Social inequity associated with increased disease burden and resource availability increases the possibility of readmissions (Khau et al., 2020; Lewsey & Breathett, 2021). Because the project's hospital serves a large proportion of racial and ethnic minorities who experience social disadvantages, a targeted discharge planning process offered an intervention to patients vulnerable to readmissions. The project's intervention resulted in statistical and clinical significant improvement in patients' health knowledge, skills, and willingness for self-care postdischarge consecutively correlated with decreased readmissions.



Every patient's discharge planning assessment within 1-2 days of admission is a standard discharge practice (Centers for Medicare & Medicaid Services, 2015). Unit discharge planners' initial assessment verifying demographics and care needs in current practice will add value as a personalized screening tool in addition to patients' health and socioeconomic information extracted from EMRs in identifying high-risk readmissions. Nevertheless, utilizing a handful of experienced discharge planners in the department for a focused interview process for patients and designated caregivers is essential for optimal understanding of patients' situations and the use of resources in the hospital.


Leadership recognition of the targeted population's needs is significant to embrace the discharge planning process change it may necessitate. According to Smeraglio et al. (2019), nurse case managers perceived that readmissions occurred because of systematic issues (48%), lack of patients adherence (20%), and no specific causes (41%). Discharge planners' efficient communication with patients and caregivers and their enthusiasm to balance patients' care needs and capacities determine discharge planning quality and patients' and caregivers' discharge readiness. Also, their proficiency and expertise cut down the interview time, which can be the primary concern should the implementation is translated into practice.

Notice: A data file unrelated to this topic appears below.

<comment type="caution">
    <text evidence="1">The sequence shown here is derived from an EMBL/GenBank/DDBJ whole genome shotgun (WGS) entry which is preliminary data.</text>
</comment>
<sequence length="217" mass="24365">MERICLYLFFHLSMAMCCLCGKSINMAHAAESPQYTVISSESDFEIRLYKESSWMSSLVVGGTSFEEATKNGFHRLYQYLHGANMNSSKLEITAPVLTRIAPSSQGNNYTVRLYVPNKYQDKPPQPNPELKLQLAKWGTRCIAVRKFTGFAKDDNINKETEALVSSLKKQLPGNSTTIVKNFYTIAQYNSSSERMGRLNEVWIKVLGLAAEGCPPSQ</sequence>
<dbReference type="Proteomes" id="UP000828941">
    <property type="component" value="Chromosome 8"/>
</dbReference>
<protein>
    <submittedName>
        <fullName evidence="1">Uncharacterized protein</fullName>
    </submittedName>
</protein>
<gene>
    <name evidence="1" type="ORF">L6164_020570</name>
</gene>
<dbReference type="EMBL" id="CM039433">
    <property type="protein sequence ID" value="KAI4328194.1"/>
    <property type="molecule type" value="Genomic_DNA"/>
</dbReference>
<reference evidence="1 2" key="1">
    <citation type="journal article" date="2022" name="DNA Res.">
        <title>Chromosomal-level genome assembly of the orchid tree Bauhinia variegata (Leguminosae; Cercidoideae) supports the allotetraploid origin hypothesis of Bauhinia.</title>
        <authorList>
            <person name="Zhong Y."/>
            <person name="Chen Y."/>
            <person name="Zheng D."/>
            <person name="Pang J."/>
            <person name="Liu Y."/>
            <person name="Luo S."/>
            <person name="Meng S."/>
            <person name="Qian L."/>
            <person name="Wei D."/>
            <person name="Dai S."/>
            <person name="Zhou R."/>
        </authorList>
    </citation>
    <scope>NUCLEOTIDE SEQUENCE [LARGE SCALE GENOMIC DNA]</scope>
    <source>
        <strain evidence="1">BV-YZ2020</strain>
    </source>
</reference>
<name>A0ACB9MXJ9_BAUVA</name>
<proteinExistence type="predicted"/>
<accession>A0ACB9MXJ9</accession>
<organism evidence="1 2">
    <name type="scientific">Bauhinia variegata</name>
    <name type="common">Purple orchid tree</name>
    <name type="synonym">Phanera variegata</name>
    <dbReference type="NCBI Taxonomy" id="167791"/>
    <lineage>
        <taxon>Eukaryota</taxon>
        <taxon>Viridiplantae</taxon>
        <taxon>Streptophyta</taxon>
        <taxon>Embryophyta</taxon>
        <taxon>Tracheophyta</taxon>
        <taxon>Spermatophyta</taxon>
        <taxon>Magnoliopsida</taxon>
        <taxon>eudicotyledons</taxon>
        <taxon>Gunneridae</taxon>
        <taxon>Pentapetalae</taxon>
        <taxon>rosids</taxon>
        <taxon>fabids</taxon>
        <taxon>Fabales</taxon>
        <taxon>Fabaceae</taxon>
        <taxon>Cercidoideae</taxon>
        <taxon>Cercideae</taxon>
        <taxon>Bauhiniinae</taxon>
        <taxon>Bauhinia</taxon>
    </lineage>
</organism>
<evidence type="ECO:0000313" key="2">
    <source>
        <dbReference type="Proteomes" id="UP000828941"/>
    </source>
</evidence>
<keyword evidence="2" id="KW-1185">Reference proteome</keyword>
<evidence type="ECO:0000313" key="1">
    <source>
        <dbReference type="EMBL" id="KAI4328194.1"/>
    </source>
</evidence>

We thank Kelly Cooke, Barbara Leone, and Dr Barbara Todd, whose leadership welcomed a new evidence-based project. In the case management department, Randi Jackson, Noah Brophy, and Preeti Advani chose collegiality over personal and professional convenience to support the project. Professor Chakra Budhathoki's knowledgeable advice became essential in building the project's concept. We are especially indebted to Diane Limbert, team lead in the case management department, whose understanding of the importance of a new study enabled the case managers to have a more flexible work schedule.




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Hu J., Gonsahn M. D., Nerenz D. R. (2014). Socioeconomic status and readmissions: Evidence from an urban teaching hospital. Health Affairs (Millwood), 33(5), 778-785.[Context Link]


Kaplan C. M., Thompson M. P., Waters T. M. (2019). How have 30-day readmission penalties affected racial disparities in readmissions? An analysis from 2007 to 2014 in five US states. Journal of General Internal Medicine, 34(6), 878-883.[Context Link]


Kearns R., Harris-Roxas B., McDonald J., Song H. J., Dennis S., Harris M. (2020). Implementing the Patient Activation Measure (PAM) in clinical settings for patients with chronic conditions: A scoping review. Integrated Healthcare Journal, 2(1), e000032.[Context Link]


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Leppin A. L., Gionfriddo M. R., Kessler M., Brito J. P., Mair F. S., Gallacher K., Wang Z., Erwin P. J., Sylvester T., Boehmer K., Ting H. H., Murad M. H., Shippee N. D., Montori V. M. (2014). Preventing 30-day hospital readmissions. JAMA Internal Medicine, 174(7), 1095.[Context Link]